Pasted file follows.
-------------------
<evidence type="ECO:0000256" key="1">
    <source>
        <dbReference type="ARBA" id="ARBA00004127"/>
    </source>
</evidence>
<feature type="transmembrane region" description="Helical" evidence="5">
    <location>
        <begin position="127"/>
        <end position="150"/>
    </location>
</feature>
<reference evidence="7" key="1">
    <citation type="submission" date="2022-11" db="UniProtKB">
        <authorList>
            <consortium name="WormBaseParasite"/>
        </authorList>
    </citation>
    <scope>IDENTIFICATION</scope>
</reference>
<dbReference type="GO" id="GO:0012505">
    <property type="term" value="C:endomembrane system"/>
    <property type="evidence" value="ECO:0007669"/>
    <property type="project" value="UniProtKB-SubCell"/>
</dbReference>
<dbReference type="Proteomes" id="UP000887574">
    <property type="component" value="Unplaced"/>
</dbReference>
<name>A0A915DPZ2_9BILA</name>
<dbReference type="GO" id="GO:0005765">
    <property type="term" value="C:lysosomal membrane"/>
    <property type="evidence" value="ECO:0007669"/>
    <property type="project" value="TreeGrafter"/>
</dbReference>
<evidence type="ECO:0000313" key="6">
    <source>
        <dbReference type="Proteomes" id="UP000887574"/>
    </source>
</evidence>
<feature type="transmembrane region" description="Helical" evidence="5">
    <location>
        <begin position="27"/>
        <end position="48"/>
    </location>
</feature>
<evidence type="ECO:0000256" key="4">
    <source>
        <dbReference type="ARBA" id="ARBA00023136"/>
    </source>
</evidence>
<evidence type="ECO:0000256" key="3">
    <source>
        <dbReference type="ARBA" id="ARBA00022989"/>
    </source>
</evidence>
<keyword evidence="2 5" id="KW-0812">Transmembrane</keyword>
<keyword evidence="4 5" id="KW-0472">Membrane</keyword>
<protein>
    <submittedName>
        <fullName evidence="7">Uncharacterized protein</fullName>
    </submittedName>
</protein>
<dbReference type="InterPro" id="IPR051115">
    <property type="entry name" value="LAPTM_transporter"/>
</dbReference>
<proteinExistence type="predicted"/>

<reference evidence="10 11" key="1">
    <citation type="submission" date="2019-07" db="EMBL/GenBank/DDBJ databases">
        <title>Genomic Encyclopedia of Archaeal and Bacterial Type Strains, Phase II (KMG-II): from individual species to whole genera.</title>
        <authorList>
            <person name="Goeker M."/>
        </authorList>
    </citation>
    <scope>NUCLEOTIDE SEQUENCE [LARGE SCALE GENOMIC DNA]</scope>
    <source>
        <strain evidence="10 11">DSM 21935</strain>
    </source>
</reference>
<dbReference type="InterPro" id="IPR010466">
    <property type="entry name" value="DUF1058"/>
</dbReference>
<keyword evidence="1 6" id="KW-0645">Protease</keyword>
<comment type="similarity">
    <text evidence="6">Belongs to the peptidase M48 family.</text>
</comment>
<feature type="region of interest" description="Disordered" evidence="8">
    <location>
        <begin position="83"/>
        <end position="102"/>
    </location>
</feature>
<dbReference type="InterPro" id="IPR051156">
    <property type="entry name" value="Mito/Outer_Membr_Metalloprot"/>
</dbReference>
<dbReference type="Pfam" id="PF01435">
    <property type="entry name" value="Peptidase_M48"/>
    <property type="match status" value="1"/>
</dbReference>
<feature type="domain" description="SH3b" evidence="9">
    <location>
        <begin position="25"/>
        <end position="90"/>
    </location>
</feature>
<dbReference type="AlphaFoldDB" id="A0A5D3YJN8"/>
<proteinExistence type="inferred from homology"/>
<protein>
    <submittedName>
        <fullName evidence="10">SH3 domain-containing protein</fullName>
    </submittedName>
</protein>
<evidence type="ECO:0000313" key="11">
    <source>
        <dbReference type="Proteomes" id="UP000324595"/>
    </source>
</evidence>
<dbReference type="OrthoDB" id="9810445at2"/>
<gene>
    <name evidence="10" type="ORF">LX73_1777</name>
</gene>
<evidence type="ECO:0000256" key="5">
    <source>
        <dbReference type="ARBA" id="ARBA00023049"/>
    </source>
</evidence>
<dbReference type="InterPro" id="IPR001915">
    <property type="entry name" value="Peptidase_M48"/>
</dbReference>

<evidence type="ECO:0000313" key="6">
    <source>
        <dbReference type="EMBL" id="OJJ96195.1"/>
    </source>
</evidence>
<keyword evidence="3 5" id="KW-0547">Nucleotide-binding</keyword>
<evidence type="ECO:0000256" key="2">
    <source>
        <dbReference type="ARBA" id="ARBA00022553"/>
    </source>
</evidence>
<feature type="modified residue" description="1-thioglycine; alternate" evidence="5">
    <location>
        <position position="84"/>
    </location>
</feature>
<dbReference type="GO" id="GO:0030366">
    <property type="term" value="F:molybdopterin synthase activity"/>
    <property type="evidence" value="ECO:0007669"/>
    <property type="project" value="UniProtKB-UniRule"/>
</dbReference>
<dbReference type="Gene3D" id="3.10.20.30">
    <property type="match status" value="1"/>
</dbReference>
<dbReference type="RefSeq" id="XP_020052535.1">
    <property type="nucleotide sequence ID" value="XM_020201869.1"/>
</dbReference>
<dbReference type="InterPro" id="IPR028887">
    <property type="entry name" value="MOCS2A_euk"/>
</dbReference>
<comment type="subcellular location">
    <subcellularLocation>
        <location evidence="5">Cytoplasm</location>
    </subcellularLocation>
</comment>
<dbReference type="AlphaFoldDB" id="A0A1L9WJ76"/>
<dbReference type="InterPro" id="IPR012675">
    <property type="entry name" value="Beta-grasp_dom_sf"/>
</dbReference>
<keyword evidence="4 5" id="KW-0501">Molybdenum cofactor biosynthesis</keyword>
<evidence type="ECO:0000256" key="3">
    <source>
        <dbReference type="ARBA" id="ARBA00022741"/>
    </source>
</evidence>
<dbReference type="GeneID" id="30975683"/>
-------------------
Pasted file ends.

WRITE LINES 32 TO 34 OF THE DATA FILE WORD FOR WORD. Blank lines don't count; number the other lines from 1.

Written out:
    <property type="project" value="TreeGrafter"/>
</dbReference>
<evidence type="ECO:0000313" key="6">